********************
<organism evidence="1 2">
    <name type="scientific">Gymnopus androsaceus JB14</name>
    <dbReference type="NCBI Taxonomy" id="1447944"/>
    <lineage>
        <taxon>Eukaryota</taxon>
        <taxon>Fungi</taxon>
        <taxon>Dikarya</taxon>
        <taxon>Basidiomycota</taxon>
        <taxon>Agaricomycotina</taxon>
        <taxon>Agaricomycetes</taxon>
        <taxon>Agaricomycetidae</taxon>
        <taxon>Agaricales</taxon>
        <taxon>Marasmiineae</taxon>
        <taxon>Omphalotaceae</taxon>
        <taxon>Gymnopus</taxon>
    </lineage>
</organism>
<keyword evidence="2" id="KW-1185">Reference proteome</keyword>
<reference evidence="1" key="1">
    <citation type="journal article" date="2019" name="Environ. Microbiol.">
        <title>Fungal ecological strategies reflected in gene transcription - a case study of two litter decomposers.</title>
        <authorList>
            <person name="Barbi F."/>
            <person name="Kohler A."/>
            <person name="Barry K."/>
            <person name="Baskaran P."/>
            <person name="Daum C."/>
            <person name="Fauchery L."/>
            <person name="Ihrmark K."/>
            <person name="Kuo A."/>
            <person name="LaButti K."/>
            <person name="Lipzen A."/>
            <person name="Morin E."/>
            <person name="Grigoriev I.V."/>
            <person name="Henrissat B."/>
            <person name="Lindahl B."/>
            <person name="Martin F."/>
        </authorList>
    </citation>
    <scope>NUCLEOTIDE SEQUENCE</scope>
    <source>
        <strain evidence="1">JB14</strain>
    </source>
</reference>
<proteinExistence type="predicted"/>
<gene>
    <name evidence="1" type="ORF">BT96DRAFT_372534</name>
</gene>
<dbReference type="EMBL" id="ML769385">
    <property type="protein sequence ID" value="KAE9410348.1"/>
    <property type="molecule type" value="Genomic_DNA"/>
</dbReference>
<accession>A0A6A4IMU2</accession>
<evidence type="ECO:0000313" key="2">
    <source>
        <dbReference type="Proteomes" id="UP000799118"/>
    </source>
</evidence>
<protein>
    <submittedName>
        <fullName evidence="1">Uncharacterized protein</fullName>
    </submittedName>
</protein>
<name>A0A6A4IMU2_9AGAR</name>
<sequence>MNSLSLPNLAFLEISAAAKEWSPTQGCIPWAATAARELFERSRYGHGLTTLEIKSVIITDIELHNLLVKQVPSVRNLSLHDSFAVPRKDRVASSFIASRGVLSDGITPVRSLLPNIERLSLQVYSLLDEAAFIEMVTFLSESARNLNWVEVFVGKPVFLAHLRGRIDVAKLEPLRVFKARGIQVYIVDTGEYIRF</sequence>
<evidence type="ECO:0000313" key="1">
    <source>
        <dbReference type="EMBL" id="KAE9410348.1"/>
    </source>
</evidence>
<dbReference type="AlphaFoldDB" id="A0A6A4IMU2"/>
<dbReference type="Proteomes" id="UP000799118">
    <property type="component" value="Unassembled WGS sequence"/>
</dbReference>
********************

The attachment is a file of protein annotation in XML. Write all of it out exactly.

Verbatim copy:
<organism evidence="1 2">
    <name type="scientific">Gymnopus androsaceus JB14</name>
    <dbReference type="NCBI Taxonomy" id="1447944"/>
    <lineage>
        <taxon>Eukaryota</taxon>
        <taxon>Fungi</taxon>
        <taxon>Dikarya</taxon>
        <taxon>Basidiomycota</taxon>
        <taxon>Agaricomycotina</taxon>
        <taxon>Agaricomycetes</taxon>
        <taxon>Agaricomycetidae</taxon>
        <taxon>Agaricales</taxon>
        <taxon>Marasmiineae</taxon>
        <taxon>Omphalotaceae</taxon>
        <taxon>Gymnopus</taxon>
    </lineage>
</organism>
<keyword evidence="2" id="KW-1185">Reference proteome</keyword>
<reference evidence="1" key="1">
    <citation type="journal article" date="2019" name="Environ. Microbiol.">
        <title>Fungal ecological strategies reflected in gene transcription - a case study of two litter decomposers.</title>
        <authorList>
            <person name="Barbi F."/>
            <person name="Kohler A."/>
            <person name="Barry K."/>
            <person name="Baskaran P."/>
            <person name="Daum C."/>
            <person name="Fauchery L."/>
            <person name="Ihrmark K."/>
            <person name="Kuo A."/>
            <person name="LaButti K."/>
            <person name="Lipzen A."/>
            <person name="Morin E."/>
            <person name="Grigoriev I.V."/>
            <person name="Henrissat B."/>
            <person name="Lindahl B."/>
            <person name="Martin F."/>
        </authorList>
    </citation>
    <scope>NUCLEOTIDE SEQUENCE</scope>
    <source>
        <strain evidence="1">JB14</strain>
    </source>
</reference>
<proteinExistence type="predicted"/>
<gene>
    <name evidence="1" type="ORF">BT96DRAFT_372534</name>
</gene>
<dbReference type="EMBL" id="ML769385">
    <property type="protein sequence ID" value="KAE9410348.1"/>
    <property type="molecule type" value="Genomic_DNA"/>
</dbReference>
<accession>A0A6A4IMU2</accession>
<evidence type="ECO:0000313" key="2">
    <source>
        <dbReference type="Proteomes" id="UP000799118"/>
    </source>
</evidence>
<protein>
    <submittedName>
        <fullName evidence="1">Uncharacterized protein</fullName>
    </submittedName>
</protein>
<name>A0A6A4IMU2_9AGAR</name>
<sequence>MNSLSLPNLAFLEISAAAKEWSPTQGCIPWAATAARELFERSRYGHGLTTLEIKSVIITDIELHNLLVKQVPSVRNLSLHDSFAVPRKDRVASSFIASRGVLSDGITPVRSLLPNIERLSLQVYSLLDEAAFIEMVTFLSESARNLNWVEVFVGKPVFLAHLRGRIDVAKLEPLRVFKARGIQVYIVDTGEYIRF</sequence>
<evidence type="ECO:0000313" key="1">
    <source>
        <dbReference type="EMBL" id="KAE9410348.1"/>
    </source>
</evidence>
<dbReference type="AlphaFoldDB" id="A0A6A4IMU2"/>
<dbReference type="Proteomes" id="UP000799118">
    <property type="component" value="Unassembled WGS sequence"/>
</dbReference>